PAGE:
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Home Prices Edged Up In July, Report Says

July marked a fourth consecutive month of slight gains in home prices in its surveys covering major cities across the nation, researchers who put together the widely watched S&P/Case-Shiller Home Price Indices just reported.

The researchers' 10-city and 20-city composite indexes each rose 0.9 percent in July from June.

Their report adds that: "Seventeen of the 20 [metropolitan areas] ... posted positive monthly increases; Las Vegas and Phoenix were down over the month and Denver was unchanged. On an annual basis, Detroit and Washington D.C. were the two [areas] that posted positive rates of change, up 1.2 percent and 0.3 percent, respectively. The remaining 18 [regions] and the 10- and 20- City Composites were down in July 2011 versus the same month last year."

So, cautions David Blitzer, who chairs the committee that puts together the report, "we are still far from a sustained recovery. Eighteen of the 20 cities and both composites are showing that home prices are still below where they were a year ago."

Copyright 2011 National Public Radio. To see more, visit http://www.npr.org/.

NPR

Bill Cosby Admitted To Acquiring Drugs To Give To A Woman For Sex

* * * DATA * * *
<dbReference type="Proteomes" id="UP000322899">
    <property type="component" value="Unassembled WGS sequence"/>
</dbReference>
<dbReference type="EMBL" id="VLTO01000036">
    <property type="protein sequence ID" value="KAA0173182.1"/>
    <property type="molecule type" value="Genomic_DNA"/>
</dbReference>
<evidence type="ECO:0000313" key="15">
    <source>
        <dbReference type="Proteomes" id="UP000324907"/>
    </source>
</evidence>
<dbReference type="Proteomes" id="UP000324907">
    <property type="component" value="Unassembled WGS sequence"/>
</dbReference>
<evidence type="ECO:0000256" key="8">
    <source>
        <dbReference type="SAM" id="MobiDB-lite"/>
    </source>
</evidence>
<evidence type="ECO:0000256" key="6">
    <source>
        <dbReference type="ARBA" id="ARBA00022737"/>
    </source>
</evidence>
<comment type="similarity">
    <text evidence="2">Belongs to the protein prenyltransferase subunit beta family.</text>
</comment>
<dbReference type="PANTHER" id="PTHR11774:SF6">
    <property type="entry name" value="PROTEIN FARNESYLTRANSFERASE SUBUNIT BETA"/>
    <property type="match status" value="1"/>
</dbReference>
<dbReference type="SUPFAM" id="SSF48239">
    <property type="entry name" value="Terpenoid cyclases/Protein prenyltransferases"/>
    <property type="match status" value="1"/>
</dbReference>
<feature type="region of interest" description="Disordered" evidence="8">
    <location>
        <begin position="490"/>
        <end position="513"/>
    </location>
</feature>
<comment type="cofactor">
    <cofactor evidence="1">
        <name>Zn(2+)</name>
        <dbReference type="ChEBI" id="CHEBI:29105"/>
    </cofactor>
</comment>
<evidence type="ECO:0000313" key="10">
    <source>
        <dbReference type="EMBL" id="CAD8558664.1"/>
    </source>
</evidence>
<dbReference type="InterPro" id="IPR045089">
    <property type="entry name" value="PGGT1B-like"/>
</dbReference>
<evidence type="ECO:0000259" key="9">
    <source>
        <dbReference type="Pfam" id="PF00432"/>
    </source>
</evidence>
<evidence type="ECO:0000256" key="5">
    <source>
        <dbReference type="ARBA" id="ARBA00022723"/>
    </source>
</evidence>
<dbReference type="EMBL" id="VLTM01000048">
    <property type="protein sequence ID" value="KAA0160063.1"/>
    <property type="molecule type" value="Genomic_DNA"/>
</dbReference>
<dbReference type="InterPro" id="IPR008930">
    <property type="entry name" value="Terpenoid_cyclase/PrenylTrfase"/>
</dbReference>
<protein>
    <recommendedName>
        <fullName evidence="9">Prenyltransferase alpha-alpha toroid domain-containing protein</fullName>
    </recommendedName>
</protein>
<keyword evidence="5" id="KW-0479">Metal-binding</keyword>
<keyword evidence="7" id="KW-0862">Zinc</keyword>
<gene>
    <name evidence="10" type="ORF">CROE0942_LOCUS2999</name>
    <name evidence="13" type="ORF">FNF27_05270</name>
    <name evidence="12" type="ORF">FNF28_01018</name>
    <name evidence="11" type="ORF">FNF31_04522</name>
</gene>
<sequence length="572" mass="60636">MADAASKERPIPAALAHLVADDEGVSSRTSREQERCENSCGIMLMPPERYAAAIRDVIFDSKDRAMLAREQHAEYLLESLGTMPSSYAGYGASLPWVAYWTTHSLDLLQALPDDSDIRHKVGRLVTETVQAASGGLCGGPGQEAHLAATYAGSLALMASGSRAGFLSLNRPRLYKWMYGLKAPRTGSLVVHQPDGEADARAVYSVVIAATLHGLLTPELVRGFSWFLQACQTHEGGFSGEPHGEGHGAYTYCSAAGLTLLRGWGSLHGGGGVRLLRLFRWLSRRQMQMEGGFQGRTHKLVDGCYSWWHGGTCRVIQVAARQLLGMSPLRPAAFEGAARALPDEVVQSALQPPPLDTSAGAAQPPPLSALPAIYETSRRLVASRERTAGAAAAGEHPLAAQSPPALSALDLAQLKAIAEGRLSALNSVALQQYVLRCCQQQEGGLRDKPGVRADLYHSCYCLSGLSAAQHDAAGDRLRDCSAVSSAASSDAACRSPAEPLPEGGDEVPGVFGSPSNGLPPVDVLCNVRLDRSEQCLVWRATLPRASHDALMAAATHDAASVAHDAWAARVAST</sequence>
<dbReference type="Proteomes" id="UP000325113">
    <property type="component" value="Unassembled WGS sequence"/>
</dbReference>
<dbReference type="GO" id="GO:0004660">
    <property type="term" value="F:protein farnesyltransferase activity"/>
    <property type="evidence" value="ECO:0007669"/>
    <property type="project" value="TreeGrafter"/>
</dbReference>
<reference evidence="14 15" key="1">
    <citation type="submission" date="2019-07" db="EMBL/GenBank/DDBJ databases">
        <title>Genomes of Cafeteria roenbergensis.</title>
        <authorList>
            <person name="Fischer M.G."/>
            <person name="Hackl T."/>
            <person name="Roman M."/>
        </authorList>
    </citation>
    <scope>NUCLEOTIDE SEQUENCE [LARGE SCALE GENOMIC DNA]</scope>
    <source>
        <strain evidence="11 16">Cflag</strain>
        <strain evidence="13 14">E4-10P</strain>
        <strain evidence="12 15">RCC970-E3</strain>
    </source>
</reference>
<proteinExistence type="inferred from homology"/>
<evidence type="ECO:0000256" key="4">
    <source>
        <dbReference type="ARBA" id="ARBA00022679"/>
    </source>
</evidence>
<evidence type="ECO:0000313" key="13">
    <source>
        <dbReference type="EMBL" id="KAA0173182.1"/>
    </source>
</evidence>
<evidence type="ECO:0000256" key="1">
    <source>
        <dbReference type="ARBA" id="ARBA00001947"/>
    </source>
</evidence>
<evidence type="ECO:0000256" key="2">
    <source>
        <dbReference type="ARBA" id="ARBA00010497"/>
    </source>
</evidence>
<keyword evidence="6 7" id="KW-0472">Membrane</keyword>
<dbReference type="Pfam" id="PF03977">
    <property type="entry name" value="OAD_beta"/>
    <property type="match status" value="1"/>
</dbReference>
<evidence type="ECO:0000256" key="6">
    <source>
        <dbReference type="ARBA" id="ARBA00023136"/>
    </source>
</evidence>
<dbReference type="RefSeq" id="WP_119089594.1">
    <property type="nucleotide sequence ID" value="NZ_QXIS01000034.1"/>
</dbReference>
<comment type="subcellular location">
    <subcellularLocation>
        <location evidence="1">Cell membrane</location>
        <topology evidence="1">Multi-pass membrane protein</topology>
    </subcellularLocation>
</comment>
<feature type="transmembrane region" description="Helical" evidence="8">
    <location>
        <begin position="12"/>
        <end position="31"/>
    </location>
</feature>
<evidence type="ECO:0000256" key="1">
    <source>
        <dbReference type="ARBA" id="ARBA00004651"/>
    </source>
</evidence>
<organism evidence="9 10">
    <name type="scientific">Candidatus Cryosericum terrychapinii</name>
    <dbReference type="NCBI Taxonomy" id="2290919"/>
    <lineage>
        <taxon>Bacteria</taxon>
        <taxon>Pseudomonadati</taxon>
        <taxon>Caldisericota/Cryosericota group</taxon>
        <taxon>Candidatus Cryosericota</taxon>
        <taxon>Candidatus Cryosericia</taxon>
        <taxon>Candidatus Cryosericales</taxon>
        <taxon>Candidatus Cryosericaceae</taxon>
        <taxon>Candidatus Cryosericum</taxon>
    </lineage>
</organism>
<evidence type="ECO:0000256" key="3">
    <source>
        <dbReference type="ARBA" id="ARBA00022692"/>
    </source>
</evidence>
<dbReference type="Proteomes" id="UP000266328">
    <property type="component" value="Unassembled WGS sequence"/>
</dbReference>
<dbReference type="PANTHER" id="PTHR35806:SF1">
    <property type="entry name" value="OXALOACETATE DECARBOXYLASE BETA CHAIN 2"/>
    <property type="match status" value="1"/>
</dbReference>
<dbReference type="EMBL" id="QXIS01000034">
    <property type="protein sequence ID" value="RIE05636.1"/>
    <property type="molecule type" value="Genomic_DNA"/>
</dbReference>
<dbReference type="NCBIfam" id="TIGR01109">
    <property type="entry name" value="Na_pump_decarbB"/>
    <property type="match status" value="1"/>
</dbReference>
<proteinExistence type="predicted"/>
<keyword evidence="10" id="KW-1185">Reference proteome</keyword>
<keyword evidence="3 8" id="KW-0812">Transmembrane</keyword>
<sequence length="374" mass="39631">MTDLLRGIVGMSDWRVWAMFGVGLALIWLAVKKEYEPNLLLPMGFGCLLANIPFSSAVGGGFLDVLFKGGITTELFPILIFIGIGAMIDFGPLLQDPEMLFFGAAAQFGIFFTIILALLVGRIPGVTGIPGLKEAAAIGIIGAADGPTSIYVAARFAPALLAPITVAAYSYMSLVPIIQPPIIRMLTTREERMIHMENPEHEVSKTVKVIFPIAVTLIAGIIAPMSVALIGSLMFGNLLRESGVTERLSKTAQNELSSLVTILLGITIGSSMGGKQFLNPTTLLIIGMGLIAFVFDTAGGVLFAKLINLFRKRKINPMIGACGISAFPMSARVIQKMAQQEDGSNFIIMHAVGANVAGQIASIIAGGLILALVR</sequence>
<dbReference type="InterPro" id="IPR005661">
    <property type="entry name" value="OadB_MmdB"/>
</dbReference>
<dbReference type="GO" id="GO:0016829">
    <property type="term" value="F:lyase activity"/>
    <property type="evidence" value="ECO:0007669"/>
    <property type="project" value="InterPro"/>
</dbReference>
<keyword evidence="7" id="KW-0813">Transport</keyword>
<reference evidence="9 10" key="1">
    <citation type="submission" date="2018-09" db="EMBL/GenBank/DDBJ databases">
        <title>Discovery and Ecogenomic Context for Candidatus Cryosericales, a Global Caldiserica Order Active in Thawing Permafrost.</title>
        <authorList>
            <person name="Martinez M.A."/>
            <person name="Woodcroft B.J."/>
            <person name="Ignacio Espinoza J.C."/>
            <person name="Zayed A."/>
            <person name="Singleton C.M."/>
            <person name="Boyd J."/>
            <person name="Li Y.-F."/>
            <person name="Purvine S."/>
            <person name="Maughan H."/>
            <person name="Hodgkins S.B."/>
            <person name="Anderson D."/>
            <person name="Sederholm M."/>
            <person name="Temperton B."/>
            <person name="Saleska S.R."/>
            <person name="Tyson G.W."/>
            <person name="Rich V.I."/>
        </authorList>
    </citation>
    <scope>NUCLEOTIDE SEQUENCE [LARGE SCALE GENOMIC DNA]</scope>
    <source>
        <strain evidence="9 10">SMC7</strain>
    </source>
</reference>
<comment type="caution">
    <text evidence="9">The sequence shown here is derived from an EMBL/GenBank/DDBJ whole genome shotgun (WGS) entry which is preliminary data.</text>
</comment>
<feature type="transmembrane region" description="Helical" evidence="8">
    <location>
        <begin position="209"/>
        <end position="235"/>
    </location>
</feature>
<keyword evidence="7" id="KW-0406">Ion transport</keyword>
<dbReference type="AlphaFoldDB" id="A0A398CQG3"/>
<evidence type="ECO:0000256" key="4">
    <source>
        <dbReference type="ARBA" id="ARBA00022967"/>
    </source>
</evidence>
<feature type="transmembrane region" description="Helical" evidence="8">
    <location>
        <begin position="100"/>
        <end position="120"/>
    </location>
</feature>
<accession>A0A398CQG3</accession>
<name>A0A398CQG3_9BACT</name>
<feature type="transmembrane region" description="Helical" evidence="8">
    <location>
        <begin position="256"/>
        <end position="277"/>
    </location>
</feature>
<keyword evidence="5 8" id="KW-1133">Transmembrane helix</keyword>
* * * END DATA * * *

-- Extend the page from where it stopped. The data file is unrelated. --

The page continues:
NPR's Kelly McEvers interviews MaryClaire Dale, an Associated Press reporter, about the court documents showing Cosby said in 2005 he got quaaludes to give to a woman with whom he wanted to have sex.
NPR

Mechanization Brings Quick Change To Borneo Region Known For 'Slow Rice'

A company is introducing mechanized rice farming to the interior of Malaysian Borneo for the first time. Scientists say the change may damage the bonds between the local people and their environment.
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New Challenges To Recycling In The United States

Falling commodity prices are putting a squeeze on American recycling companies. What this means for cities, counties and the future of recycling programs in the United States.

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UMBC President Freeman Hrabowski

Kojo chats with Freeman Hrabowski, the president of University of Maryland, Baltimore County, about the future of higher education - and what he's doing to steer African-American students into science, technology, engineering and mathematics.

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